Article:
A photographer I know, Tom McGory raised the question "in light of the new camera's announced by both Nikon and Canon, where do we go from here"?
I think that we are rapidly reaching a point where photographic skill becomes secondary. Soon, if it is not already possible and I suspect it is, we can shoot a high def sequence at video speed and pick a frame. Where is the artistry in that?
I gave up being a part of the megapixel race with the D300 !
There will always be those who want more, so this headlong dash for your money will not stop. So if you can afford to drop $5000 - $10,000 every year on a new gadget, good for you but I doubt you will be a better photographer because of it.
I am one of the people Paula Russell talks about, my F4 is now my constant companion when I go out.
Last weekend I shot more film than I did digital. In fact the number of shots taken has dropped from hundreds to less than 50 per outing.
I have subconsciously taken a step back, composition becomes more important, I look at the edges of the frame more now, I recheck my exposure, etc. I think about what I am doing before I press the shutter button. This is something that, to me anyway, had slipped away with digital. Having the ability to shoot a score of shots of the same scene makes you lazy. Which in turn destroys your creativity.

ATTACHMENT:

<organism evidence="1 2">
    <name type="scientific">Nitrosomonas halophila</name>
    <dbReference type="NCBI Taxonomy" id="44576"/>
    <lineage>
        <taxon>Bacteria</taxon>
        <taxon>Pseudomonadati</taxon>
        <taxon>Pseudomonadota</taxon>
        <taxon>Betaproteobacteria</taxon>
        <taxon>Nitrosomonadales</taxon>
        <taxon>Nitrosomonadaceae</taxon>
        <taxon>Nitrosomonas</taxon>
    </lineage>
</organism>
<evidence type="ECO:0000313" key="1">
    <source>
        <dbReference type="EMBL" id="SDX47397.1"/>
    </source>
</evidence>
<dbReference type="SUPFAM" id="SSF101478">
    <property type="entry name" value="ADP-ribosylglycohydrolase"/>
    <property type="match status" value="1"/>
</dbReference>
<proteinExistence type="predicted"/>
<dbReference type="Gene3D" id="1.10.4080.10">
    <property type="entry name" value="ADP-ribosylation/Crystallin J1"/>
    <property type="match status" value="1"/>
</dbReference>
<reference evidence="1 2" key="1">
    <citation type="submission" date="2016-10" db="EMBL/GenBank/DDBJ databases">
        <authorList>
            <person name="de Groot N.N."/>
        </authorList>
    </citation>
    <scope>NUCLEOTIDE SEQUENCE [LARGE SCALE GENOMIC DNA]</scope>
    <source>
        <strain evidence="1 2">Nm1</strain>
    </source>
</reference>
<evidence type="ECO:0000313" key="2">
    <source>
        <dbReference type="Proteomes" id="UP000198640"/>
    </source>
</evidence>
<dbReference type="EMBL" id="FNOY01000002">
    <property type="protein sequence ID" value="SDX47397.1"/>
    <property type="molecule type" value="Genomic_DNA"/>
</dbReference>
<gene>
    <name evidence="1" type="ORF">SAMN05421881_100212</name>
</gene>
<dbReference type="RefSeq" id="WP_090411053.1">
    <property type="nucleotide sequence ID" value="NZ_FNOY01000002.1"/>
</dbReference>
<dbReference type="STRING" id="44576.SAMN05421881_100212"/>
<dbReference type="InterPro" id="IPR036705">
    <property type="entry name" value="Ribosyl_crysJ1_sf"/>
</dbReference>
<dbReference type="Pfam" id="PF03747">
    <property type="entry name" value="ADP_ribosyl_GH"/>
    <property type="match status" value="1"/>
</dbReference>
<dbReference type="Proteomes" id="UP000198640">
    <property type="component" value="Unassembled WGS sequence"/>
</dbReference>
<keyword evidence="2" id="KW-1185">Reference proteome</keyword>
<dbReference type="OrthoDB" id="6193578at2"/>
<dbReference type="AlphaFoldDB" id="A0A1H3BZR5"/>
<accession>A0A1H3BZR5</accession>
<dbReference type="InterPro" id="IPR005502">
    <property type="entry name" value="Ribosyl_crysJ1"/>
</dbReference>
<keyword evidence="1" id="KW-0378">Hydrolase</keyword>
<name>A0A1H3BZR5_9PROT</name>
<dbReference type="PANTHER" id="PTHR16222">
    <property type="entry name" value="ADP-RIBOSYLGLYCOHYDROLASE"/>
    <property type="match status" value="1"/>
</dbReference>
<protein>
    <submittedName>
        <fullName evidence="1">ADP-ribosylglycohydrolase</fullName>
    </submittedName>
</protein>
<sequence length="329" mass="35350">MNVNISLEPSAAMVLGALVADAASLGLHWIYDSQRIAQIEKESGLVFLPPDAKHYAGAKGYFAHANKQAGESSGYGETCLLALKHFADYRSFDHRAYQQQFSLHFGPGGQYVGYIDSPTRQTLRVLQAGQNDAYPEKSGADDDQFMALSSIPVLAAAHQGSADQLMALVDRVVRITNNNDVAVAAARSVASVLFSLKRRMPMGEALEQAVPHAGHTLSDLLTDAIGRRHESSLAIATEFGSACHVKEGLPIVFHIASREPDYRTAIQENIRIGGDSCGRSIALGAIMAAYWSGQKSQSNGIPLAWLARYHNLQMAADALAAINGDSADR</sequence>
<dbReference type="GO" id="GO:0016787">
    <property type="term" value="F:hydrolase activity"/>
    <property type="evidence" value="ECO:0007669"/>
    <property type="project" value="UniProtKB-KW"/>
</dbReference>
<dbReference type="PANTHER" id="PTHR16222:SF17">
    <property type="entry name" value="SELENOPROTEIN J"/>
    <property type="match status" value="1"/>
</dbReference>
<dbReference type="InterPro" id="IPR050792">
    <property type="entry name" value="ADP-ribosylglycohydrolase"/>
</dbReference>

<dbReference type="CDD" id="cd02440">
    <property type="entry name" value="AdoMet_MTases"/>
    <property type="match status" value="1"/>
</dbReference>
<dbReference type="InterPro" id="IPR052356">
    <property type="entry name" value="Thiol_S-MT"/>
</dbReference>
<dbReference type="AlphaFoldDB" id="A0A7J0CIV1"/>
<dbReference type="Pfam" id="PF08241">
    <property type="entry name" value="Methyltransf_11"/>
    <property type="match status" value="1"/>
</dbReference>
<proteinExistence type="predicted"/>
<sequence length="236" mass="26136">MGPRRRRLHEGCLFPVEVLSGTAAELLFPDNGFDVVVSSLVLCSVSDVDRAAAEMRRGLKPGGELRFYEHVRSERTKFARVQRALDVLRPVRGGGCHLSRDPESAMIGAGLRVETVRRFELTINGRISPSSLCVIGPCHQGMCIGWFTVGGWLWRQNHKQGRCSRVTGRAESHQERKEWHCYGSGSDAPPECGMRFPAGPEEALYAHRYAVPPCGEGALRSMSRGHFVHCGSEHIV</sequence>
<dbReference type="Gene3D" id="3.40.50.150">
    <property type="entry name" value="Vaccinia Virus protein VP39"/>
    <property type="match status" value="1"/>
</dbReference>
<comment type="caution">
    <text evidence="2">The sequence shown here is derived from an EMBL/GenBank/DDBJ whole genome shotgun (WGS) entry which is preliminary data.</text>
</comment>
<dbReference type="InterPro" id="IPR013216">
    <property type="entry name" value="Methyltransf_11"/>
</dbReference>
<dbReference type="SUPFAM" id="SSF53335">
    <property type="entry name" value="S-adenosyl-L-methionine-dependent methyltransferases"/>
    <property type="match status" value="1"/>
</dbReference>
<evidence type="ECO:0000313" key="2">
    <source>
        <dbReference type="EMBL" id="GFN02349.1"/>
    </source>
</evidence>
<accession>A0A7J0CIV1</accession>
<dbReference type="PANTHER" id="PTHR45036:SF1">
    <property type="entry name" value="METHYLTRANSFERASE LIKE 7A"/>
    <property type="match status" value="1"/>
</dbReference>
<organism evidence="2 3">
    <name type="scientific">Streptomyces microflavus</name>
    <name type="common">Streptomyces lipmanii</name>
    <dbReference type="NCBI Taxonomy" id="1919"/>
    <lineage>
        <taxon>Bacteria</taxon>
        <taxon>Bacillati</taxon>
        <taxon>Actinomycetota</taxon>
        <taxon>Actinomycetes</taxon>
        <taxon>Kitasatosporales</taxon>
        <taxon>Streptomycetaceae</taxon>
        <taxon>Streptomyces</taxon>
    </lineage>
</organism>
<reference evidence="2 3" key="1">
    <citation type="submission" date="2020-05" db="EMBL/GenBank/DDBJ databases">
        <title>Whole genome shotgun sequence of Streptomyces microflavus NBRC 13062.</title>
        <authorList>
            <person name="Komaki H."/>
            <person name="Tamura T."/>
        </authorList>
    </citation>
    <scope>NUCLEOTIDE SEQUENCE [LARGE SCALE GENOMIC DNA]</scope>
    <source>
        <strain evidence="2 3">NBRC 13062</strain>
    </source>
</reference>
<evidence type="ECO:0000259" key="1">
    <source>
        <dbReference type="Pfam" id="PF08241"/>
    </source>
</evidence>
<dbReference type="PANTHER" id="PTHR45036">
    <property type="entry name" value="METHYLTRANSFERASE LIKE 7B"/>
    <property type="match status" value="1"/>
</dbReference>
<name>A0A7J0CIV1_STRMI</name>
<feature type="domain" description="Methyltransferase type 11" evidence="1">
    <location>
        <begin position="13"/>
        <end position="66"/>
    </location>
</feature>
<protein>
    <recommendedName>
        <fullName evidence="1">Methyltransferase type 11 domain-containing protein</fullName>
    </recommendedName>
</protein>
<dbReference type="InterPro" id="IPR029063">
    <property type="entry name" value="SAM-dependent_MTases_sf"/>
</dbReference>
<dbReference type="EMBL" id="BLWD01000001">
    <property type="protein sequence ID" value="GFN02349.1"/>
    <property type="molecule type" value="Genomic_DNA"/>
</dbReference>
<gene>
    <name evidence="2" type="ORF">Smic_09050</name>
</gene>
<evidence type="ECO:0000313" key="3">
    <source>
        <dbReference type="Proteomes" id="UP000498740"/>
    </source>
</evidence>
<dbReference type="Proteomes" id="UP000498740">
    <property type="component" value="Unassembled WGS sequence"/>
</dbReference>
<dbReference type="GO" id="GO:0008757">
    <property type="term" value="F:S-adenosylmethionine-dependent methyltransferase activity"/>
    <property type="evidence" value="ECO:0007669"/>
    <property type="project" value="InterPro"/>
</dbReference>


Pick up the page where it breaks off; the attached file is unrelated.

I could never relate pixels to photographs, photographs were and are a reaction of chemicals to light! Rediscovering the thrill of opening the tank and seeing all those little photographs in a strip brings a bigger smile to my face than staring at my monitor as my camera 'downloads' images.
Photography to me is a journey, not a destination I am rediscovering the joy of the process not just the first step and the end result. For me the race is over, I'm happier now doing it this way :-)
Originally from Northern England, Alan Norsworthy has been a photographer since the late 1960's.
He moved to Canada in 1973 and has made Guelph Ontario his home for the last 24 years.
" I remember visiting the CN Tower in the early 70's and the guide said that as far as you could see in any direction is the best farmland in Canada. That comment echoes down the years as I watch subdivisions eat up the landscape."
The area around Guelph offers up a plethora of rural images which Alan captures with his artistic vision. His work covers everything from macro photographs of flowers, sweeping landscapes, historic buildings and old abandoned farms in both colour and Black and White.
"This is where I find my inspiration, I have a need to show people the beauty I see as I walk the woods and fields of Southern Ontario"